After years of angling and declarations, former NBA star and three-time Slam Dunk Contest champion Nate Robinson tried out Monday for the NFL’s Seattle Seahawks. The chances of Robinson making the Seahawks roster seem slim, given his lack of professional football experience, but the former New York Knicks point guard played college football and has a versatile athletic background. 

The 5-foot-9-inch Robinson was a three-sport star at Rainier Beach High School in Seattle, earning a football scholarship at Washington and appearing in 13 games, starting six at cornerback before devoting his time to fully to basketball. He totaled 34 tackles and two interceptions in the 2002 Huskies season. The 32-year-old also has, or had, a vertical leap of more than 40 inches.

Robinson's frame could hold him back from playing cornerback in the NFL. Pro-Bowl cornerback Richard Sherman is 6 feet 3 inches, and Brandon Browner comes in at 6 feet 4 inches. It's somewhat rare to find a corner shorter than 5 feet 10 inches.  

The competition is also expected to be fierce, particularly for one of the best secondaries in the league. There are 10 cornerbacks currently listed on the Seahawks roster, but only nine total defensive backs made the 2015 roster. The Seahawks didn't select a defensive back in the most recent draft, but all but one of the corners trying out for the 53-man team have at least a year experience.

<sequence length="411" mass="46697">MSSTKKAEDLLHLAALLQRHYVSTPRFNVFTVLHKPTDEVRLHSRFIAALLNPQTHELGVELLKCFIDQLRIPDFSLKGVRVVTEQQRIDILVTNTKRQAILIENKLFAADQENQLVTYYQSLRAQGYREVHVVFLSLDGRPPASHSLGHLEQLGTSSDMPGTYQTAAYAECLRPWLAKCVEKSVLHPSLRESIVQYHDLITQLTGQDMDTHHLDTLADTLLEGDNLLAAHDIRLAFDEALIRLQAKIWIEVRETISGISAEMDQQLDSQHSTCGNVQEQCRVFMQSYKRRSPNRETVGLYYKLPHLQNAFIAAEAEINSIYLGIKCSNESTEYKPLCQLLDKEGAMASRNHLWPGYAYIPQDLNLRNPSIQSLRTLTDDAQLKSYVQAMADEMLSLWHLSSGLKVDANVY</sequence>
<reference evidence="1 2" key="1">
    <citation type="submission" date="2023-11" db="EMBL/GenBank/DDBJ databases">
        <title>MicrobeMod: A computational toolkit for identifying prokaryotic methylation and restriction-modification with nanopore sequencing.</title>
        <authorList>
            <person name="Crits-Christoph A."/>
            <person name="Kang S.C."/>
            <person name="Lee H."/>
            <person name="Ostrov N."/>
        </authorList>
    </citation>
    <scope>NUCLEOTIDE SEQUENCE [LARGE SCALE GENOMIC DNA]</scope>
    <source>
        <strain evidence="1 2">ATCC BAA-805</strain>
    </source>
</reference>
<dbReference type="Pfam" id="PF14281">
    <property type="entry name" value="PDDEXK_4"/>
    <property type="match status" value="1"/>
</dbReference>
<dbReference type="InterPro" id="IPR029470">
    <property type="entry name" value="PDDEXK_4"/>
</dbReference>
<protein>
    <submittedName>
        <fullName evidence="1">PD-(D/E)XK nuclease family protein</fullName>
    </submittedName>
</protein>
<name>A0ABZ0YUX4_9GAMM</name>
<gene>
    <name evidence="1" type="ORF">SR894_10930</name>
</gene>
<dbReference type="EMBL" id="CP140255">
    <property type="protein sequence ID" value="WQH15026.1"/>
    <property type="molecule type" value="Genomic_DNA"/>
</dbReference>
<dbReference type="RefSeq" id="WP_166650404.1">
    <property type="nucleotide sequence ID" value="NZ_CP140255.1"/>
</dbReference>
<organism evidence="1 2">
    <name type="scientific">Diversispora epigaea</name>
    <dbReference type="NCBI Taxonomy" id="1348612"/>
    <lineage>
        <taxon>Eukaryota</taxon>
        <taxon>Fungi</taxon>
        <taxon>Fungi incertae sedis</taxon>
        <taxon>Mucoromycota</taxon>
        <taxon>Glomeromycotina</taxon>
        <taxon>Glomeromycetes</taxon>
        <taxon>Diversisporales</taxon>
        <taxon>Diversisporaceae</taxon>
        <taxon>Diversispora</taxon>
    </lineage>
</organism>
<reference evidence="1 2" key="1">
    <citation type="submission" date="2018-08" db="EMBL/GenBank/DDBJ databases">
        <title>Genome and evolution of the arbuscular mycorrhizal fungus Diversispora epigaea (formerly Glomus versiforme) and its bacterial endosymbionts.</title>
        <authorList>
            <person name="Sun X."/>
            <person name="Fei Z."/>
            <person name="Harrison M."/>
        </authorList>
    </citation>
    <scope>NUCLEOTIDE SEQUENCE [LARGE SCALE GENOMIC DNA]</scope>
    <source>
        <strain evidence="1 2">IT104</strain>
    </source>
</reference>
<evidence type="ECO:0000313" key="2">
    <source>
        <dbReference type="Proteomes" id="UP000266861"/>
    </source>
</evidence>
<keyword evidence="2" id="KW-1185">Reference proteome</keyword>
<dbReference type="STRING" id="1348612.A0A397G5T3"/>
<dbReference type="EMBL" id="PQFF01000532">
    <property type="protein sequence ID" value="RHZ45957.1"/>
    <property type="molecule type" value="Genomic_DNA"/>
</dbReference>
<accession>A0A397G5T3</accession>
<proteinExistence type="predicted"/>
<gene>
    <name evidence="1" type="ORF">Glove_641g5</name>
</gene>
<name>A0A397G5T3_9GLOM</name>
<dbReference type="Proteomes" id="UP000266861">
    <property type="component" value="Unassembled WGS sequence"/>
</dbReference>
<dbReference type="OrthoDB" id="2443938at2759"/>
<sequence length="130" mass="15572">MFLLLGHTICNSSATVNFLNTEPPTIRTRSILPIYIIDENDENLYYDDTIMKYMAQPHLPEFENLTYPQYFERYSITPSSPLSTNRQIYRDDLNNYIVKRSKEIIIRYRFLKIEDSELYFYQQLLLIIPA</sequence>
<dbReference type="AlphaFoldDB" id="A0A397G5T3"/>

Robinson, a Seattle native, discussed his plans to pursue his dream of playing in the NFL in a March interview with the Lead Sports.

“I haven’t played in 11 years, 12 years, but I know how to tackle. I how to play, I know how to hit, I know how to catch, I can get picks, I can get deflections … I know it all,” Robinson said. “If somebody gave me a real opportunity, I know I could play.”

Fast-forward 14 years and eight NBA teams later to Monday, and an opportunity was granted by the Seahawks — almost five years after Robinson first reached out to head coach Pete Carroll on Twitter.

Back in August 2011, the NBA was headed toward a labor lockout that would delay the start of the 2011-12 season, and Robinson wasn’t under contract with any team after the Oklahoma City Thunder waived him.

Robinson tweeted at Carroll several times before the coach told him “see you at practice at 1:30. bring your cleats.” Nothing came of the interaction, and Robinson signed with the Golden State Warriors in January 2012. Carroll also tried to recruit Robinson back when he was USC’s head coach.

Seattle’s unlikely to sign Robinson right away, but the two sides will “stay in touch,” according to the Washington Post.

For Carroll, this isn’t the first time he’s explored the talent market outside of the NFL’s typical avenues. He reached out to LeBron James during the NBA’s lockout and also on Twitter, but again, nothing came to fruition.

Carroll is also known for giving some players opportunities they otherwise would not have been afforded. In 2012, Seattle invited former standout high school linebacker Brian Banks, who was wrongly incarcerated for rape for five years and had verbally committed to USC, to a tryout. Banks eventually signed with the Atlanta Falcons in April 2013 but was released four months later.